How to Write Personal Character References

Updated November 21, 2016

Being asked to write a personal character reference is both a compliment and a responsibility. Your letter can be helpful in a wide range of situations, such as employment or college applications, court appearances, club or association membership or adoption proceedings. Character references are less formal than employment references and are also more subjective because you give your opinion of a person rather than detailing specific facts about on-the-job performance. Help your friends achieve their goals by creating a personal character reference that will make them stand out from the crowd.

Head the letter with your address and contact details, then add the date

Write the name, title and address of the person to whom the letter will be sent.

Add a salutation to the letter: Mr. Smith or Ms. Brown. If you don't know the name, you can address the letter to "Dear Employer."

Create a heading by writing the name of the person the letter is about.

Write an initial paragraph to outline your relationship with the person, how you know the person and for what period of time. For example, "I have known David Smith for five years in his capacity of club treasurer for the association of which I am a member."

Write a second paragraph that gives examples of how the person will be good for the job. Focus on two or three key attributes and describe these using positive adjectives. For example, if the character reference is for employment as a bank officer, focus on honesty, trustworthiness and accuracy. If the letter is for a college application then describe intelligence, motivation and commitment.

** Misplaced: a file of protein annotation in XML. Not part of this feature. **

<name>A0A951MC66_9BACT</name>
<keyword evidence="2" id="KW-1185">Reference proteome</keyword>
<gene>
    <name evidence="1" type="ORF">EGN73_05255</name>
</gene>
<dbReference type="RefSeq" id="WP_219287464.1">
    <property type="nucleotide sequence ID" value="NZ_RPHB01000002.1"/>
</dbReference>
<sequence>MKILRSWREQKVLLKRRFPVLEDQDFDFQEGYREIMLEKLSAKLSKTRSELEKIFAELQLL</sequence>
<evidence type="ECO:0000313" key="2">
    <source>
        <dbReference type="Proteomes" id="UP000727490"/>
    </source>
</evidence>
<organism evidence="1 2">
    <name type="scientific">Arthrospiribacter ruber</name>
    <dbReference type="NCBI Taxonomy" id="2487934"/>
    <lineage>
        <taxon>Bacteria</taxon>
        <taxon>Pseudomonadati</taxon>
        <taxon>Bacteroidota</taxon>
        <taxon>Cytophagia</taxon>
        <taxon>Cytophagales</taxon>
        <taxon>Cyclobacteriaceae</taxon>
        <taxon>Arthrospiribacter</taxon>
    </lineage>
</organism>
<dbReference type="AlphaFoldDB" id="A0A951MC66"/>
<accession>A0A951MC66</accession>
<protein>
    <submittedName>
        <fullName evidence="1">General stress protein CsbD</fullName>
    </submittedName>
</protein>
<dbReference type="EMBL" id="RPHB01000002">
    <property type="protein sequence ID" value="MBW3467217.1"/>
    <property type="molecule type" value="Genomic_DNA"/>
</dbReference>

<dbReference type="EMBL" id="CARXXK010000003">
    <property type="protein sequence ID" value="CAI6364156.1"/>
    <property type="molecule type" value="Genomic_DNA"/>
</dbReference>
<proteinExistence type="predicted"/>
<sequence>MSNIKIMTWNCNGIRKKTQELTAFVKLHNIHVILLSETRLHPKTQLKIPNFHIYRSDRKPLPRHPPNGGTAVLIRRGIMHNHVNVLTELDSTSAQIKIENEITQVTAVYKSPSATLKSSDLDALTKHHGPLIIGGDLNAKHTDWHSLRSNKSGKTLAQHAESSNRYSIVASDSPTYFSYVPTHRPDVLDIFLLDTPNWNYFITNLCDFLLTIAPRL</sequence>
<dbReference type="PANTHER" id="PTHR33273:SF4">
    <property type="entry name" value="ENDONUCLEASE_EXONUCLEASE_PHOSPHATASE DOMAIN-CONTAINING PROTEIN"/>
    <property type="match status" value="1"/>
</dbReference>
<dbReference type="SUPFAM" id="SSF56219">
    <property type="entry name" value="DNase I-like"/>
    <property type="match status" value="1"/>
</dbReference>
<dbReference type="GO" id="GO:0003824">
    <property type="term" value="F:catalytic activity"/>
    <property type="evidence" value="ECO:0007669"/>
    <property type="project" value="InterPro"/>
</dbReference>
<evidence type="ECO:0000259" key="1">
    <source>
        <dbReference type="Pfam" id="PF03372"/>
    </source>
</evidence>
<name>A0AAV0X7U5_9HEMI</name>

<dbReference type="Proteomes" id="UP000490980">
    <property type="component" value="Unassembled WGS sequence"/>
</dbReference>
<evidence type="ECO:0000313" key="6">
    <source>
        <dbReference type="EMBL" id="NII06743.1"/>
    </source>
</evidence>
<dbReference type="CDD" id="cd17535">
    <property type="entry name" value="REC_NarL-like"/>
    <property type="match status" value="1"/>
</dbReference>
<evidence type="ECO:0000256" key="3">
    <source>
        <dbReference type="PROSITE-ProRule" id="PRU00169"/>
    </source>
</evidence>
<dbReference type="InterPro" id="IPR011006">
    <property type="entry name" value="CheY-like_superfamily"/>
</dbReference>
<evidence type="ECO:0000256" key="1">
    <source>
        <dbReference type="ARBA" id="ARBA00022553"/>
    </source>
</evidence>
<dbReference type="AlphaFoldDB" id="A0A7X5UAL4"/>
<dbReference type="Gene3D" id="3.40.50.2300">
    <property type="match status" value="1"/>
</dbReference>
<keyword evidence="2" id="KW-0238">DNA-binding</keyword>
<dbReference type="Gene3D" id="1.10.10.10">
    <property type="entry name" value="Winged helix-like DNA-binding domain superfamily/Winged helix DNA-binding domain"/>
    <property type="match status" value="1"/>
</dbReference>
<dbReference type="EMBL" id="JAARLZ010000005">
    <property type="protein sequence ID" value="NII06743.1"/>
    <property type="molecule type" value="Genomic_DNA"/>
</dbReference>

For example, " Throughout his school career, David has always been a quick learner and has obtained consistently high examination results. He has always been fully committed to his education, often forgoing extra-curricular activities to focus on his studies."

Give your overall opinion of the person and your recommendation.

For example, " I have no hesitation in recommending David for this position, and I am sure his knowledge will be an asset to your organisation."

Close your letter with "Sincerely," and add your name and signature.


Always use good quality, white paper and type or print the letter if possible. Ensure it has a recent date to give the best possible impression.


Only write a letter of reference if you feel that you can honestly reflect the person's attributes in a positive way. If you have nothing positive to say, it is better to decline the request. Remember never to defame a person.

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